What’s in a Name?

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Thursday March 15, 2012

On what street do you live?  Do you know where that name originated?  Does it make sense to you?

Ever since South Burlington was established in 1865, the streets have been named without a policy, and some would say, with little common sense.  In the late 1940s, when the population boomed and people began having families and building homes, neighborhoods and house-lined streets began to spring up. Farms along the Dorset, Hinesburg, Spear and Shelburne corridors began to sell off land to developers and the pace has increased ever since.  Those farms had names such as Butler Farm, Nowland Farm and Economou Farm and, over time,  the roads were named accordingly; Butler Drive, Nowland Farm Road and Economou Farm Road. 
This street naming process worked well for a while, until corporations began moving in to town and naming streets after themselves.  And, although corporations regularly change hands, the street signs have often remained the same. Adelphia Drive, however, was established when the Adelphia company was established there, but when Comcast bought them out in 2006, the city did in fact change the street’s name to Comcast Drive. 

Problems can arise when a corporation, who is not alone on a street, has named that street after themselves.  If the company for whom the street was named was to change hands, as was the case with Adelphia and Comcast, and the street name were to change because of it, all of the other businesses would have to change their address as well.

Paul Conner, director of Planning and Zoning, says that the main concern when naming streets is safety.  Above all else, the street must not be confusing when a citizen calls 911.  South Burlington and Burlington are not only close in proximity but also in name, so if there were an emergency call from a Pearl Drive in South Burlington (for example), they would not want to erroneously send help to Pearl Street in Burlington.  This is a regulation spelled out in the City’s 911 ordinance, which is common throughout the state of Vermont.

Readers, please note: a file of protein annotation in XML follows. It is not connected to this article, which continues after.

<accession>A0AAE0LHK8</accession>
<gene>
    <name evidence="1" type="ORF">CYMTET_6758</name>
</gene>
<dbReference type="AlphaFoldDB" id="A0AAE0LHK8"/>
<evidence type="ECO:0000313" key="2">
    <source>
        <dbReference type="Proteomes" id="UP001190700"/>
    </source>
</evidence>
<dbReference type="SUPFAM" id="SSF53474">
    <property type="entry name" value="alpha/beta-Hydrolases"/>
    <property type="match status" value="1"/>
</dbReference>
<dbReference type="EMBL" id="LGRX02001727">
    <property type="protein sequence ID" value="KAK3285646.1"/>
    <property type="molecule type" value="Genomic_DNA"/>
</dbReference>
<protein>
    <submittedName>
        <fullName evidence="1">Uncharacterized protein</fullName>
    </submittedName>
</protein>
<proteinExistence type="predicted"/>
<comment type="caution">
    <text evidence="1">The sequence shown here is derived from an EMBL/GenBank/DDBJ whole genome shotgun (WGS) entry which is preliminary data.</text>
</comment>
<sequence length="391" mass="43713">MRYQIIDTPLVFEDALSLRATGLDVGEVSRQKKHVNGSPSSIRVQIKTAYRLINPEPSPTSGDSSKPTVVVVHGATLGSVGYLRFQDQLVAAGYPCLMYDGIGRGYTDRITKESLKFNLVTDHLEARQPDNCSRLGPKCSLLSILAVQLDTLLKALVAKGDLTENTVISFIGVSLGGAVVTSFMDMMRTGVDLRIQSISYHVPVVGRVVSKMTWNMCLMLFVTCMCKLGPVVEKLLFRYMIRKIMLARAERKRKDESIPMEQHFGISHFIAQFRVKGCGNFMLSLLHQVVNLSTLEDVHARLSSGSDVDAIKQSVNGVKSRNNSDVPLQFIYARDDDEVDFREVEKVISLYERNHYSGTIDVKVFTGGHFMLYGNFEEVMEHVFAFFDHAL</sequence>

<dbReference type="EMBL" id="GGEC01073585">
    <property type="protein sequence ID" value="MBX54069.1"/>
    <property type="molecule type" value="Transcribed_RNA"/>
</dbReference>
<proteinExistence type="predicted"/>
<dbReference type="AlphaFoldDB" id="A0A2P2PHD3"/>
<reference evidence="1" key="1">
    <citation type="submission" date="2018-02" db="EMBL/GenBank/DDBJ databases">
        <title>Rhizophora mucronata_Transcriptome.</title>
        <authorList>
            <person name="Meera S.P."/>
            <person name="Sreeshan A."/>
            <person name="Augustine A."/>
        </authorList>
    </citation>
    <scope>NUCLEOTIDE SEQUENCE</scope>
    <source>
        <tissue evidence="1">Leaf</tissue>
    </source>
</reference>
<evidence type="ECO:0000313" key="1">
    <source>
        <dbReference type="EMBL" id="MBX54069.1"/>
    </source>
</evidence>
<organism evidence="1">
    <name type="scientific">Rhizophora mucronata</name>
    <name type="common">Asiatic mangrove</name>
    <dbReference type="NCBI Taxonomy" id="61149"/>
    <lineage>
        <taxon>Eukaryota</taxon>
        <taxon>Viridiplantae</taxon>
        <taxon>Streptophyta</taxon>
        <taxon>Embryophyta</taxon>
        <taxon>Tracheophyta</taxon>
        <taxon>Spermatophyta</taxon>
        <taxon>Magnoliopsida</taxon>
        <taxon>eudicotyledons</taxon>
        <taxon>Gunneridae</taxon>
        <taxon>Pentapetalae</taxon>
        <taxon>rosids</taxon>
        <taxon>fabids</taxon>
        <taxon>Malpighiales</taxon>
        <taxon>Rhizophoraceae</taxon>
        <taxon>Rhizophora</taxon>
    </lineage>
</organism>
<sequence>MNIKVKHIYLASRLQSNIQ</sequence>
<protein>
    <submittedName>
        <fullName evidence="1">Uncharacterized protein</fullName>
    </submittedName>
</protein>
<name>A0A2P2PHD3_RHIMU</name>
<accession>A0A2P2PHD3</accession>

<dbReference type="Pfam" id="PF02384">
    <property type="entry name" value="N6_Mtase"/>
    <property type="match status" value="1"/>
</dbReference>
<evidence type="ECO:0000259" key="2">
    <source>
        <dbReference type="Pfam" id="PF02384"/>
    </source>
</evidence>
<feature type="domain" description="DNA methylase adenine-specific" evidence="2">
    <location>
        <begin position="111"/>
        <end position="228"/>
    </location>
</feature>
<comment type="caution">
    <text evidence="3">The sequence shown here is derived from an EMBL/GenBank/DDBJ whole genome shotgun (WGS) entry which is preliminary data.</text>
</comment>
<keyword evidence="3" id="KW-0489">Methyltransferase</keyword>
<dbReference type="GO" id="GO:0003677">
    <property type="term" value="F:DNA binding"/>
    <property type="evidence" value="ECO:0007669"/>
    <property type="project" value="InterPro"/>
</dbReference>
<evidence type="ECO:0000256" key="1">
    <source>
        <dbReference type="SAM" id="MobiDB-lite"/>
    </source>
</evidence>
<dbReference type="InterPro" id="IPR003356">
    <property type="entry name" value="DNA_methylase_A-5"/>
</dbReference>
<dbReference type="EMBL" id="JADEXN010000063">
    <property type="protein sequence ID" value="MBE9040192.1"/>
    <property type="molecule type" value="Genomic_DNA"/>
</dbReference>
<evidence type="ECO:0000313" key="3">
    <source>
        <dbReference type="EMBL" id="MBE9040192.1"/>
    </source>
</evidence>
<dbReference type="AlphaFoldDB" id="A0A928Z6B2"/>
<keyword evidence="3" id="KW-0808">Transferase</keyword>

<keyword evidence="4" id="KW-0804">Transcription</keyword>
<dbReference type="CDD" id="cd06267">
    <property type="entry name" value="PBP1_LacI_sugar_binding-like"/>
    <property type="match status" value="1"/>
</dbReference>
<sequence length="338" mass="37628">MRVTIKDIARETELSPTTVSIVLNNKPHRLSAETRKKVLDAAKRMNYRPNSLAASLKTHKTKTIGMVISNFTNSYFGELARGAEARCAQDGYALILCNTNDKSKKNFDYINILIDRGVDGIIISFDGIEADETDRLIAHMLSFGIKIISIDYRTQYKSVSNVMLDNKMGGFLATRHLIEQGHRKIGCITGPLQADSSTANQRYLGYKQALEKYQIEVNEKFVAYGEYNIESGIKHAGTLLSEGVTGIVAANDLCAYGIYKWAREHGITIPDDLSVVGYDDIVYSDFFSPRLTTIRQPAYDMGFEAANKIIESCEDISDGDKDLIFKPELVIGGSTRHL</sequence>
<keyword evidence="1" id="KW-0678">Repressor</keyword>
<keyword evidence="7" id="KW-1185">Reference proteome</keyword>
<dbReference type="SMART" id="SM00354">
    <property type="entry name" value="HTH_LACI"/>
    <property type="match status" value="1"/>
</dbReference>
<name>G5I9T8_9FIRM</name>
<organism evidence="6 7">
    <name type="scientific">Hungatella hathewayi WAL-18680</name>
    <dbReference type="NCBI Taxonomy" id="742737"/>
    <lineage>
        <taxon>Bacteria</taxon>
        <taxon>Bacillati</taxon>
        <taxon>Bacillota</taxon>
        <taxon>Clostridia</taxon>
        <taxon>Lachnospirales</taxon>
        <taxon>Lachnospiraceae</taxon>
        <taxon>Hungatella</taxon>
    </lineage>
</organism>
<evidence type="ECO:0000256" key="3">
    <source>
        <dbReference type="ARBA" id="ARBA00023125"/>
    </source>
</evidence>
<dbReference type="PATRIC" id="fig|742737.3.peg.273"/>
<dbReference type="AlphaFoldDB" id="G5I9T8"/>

Street names can also be confusing when they seemingly have complete disregard for their surroundings.  The Heatherfield neighborhood located south of I-189 on Dorset Street is a good example of the street names coinciding with the landscape.  Songbird Lane runs through the neighborhood’s core, while streets such as Chickadee Circle, Woodthrush Circle, Hummingbird Lane and Finch Court turn off from it.  “Songbirds such as these are certainly present in South Burlington and are part of the landscape of the area,” says Conner.

The Orchards neighborhood has also named streets after a relevant part of its landscape. Baldwin Avenue, Greening Avenue, Cortland Avenue, and McIntosh Avenue boast landscapes that still contain such trees.  Similarly, in the Cider Mill development, Crispin Drive, Royal Drive, and Braeburn Street are dotted with their namesake apple tree as well.
Conner said that the names of longstanding families in the city of South Burlington also make it on street signs.  The Farrell family and the O’Brien family have historic relevance and have previously owned large amounts of land associations in the area, so there are streets named for their contributions.

Safety, landscape, and historical relevance all carry weight when it comes to naming the streets of South Burlington.  Associate Planner Cathyann LaRose emphasized that there are limitations in place about the size of street signs in South Burlington. “There is also an internal staff policy among the Planning Commission that street signs have a 13-character limit so that people can see the street name from a distance.”

SOURCE: Lisa Mattingly, Correspondent